Repair requires transformation, and this can take many forms. This little nugget has resurfaced in my mind recently and seems topical in juxtaposition to the many broken things around us today.
Chances are that if you come from a design or arts background you may have come across the Japanese term "Wabi-Sabi." This philosophical approach to aesthetics evolved from the reflection of the Buddhist beliefs in the acceptance of transience and imperfection. At its essence, wabi-sabi is the ascension of incompleteness and imperfection as attributes that carry beauty. This can manifest as the slight irregularities of a wooden table or the broken symmetry of a teacup and can extend to the wear and tear imparted to beloved objects. The damage that life has imparted and the scars left behind can be the thing that spurs attention to the beauty of that object.
Out of this philosophy emerged the art form of "Kintsugi." At its origin, this "golden joinery" was a technique that used a mix of flour paste, lacquer, and gold dust to repair broken ceramics. It was a laborious reconstruction meant to draw appreciation to the repair as an act of reverence and virtue. The artisan calling attention to the damage and the repair imparts a recognition of the irrefutable change that has transpired and imbues the object with more interest. We can recognize that this idea of transformation through repair can be an inspiring thought and it has influence artisans of all types and throughout our modern history, from pottery to songs and everywhere in between.
As a study on this subject, I wanted to create a modern Kintsugi piece in order to have a reminder of the transformative effects of repair. Follow me through my process below and I would love to hear your thoughts on Kintsugi or Wabi-Sabi and see some of your transformed objects.
-Omar Bermudez, Senior Industrial Designer
|Phase 1. Destruction|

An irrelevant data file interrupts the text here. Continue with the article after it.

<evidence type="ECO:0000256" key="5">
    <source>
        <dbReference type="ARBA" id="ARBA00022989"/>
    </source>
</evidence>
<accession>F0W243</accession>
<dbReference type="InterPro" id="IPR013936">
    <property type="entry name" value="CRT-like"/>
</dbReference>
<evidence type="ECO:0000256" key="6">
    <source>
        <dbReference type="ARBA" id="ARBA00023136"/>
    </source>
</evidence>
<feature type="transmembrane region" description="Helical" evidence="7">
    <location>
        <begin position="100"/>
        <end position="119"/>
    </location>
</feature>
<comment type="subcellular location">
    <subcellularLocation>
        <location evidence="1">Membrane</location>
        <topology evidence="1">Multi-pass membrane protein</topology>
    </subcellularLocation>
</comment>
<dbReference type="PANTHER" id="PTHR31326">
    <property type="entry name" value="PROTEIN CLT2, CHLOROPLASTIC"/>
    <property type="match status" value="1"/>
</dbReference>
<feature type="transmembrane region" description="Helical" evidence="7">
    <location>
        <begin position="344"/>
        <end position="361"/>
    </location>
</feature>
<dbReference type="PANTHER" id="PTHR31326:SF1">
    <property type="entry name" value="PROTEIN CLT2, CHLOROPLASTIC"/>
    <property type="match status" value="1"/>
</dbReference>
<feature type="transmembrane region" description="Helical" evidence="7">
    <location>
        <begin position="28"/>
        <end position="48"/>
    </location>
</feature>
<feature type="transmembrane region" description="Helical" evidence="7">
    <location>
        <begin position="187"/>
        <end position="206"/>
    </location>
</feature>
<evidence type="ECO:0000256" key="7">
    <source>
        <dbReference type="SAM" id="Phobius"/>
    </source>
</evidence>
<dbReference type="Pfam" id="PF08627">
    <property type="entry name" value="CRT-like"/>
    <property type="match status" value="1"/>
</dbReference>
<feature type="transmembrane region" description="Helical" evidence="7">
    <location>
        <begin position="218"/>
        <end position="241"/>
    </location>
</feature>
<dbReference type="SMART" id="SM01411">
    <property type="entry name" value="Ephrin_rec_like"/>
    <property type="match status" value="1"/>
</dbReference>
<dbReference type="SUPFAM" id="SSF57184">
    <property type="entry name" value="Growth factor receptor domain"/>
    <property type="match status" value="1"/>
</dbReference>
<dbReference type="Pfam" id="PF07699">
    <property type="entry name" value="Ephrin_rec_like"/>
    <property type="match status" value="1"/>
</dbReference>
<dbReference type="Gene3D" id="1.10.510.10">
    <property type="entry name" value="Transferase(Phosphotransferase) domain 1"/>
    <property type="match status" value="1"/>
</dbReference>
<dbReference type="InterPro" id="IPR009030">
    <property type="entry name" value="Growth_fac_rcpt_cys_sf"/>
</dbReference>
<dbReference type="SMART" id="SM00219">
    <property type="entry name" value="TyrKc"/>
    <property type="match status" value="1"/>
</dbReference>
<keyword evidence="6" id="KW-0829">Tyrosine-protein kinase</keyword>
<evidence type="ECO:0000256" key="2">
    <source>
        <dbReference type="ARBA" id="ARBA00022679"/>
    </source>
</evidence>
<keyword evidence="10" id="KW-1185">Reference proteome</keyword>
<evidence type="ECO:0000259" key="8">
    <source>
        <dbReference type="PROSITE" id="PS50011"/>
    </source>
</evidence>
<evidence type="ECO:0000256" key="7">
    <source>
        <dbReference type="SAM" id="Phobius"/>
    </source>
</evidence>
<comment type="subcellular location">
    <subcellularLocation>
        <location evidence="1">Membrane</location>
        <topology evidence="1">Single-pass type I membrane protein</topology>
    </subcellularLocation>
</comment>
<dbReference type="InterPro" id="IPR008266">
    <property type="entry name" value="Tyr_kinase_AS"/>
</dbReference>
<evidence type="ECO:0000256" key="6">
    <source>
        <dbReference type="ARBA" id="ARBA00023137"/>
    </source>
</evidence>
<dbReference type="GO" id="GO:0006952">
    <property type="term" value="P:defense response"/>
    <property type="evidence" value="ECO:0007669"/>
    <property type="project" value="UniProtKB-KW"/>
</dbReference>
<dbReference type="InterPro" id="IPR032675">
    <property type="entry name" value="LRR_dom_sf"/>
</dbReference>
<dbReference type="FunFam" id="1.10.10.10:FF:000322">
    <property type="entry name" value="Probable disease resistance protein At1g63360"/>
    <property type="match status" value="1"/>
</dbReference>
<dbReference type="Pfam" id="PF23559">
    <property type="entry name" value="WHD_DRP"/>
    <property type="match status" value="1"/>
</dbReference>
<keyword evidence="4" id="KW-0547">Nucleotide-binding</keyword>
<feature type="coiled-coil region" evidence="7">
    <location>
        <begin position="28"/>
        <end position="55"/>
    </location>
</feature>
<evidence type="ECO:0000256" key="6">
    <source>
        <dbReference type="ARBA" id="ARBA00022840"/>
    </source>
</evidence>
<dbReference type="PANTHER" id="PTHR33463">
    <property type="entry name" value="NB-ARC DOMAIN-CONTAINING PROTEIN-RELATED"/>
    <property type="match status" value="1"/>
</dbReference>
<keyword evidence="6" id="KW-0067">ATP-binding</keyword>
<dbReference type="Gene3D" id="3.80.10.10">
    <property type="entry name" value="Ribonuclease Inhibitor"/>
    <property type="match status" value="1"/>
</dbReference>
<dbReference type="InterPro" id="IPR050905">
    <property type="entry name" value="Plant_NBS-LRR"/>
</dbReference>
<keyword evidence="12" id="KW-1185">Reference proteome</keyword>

As this is my first time attempting this art form, I started with an inexpensive cup. My plan was to use a two-part epoxy combined with a food grade fine gold additive to mimic the Kintsugi effect. I wrapped the cup in two plastic bags, whacked it with a hammer, and then combed through the wreckage.
|Phase 2. Reassembly|
I mixed the two-part epoxy in small batches, adding the gold powder and working the material thoroughly. As I combined the pieces, I used painters tape to keep the fragments together while the epoxy cured.
Tip: I found it useful to sharpen a wooden stirring stick to manipulate the epoxy into the nooks and crannies of the porcelain cracks.
|Phase 3. Finalization and Reflection|
Before the epoxy fully cured, I used acetone to clean up any of the smudges and drips I could find. The next day, I inspected the new cup. Overall, this was an interesting experience and a decent practice attempt; and there is plenty of room for improvement. The gold “look” can improve, and I now understand why the real method uses lacquer and superfine, authentic gold powder; mine looks more like fine gold glitter. But I will appreciate the result and the experience for its imperfection and what it has taught me… or at least I will try. I hope this encourages you to look into the Wabi-Sabi philosophy and Kintsugi artform and possibly inspires you to create your own piece.